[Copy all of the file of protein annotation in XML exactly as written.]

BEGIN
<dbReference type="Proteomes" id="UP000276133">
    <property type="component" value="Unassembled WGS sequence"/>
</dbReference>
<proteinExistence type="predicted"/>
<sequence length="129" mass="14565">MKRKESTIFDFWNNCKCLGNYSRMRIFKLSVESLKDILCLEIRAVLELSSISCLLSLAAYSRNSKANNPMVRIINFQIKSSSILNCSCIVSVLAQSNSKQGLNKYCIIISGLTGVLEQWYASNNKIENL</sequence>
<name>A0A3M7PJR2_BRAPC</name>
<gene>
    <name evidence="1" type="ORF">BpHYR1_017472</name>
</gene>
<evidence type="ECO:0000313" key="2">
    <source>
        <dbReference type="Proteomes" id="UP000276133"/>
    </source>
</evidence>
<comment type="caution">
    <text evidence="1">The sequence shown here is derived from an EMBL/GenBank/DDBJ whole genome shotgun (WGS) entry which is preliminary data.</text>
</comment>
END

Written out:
<dbReference type="Proteomes" id="UP000276133">
    <property type="component" value="Unassembled WGS sequence"/>
</dbReference>
<proteinExistence type="predicted"/>
<sequence length="129" mass="14565">MKRKESTIFDFWNNCKCLGNYSRMRIFKLSVESLKDILCLEIRAVLELSSISCLLSLAAYSRNSKANNPMVRIINFQIKSSSILNCSCIVSVLAQSNSKQGLNKYCIIISGLTGVLEQWYASNNKIENL</sequence>
<name>A0A3M7PJR2_BRAPC</name>
<gene>
    <name evidence="1" type="ORF">BpHYR1_017472</name>
</gene>
<evidence type="ECO:0000313" key="2">
    <source>
        <dbReference type="Proteomes" id="UP000276133"/>
    </source>
</evidence>
<comment type="caution">
    <text evidence="1">The sequence shown here is derived from an EMBL/GenBank/DDBJ whole genome shotgun (WGS) entry which is preliminary data.</text>
</comment>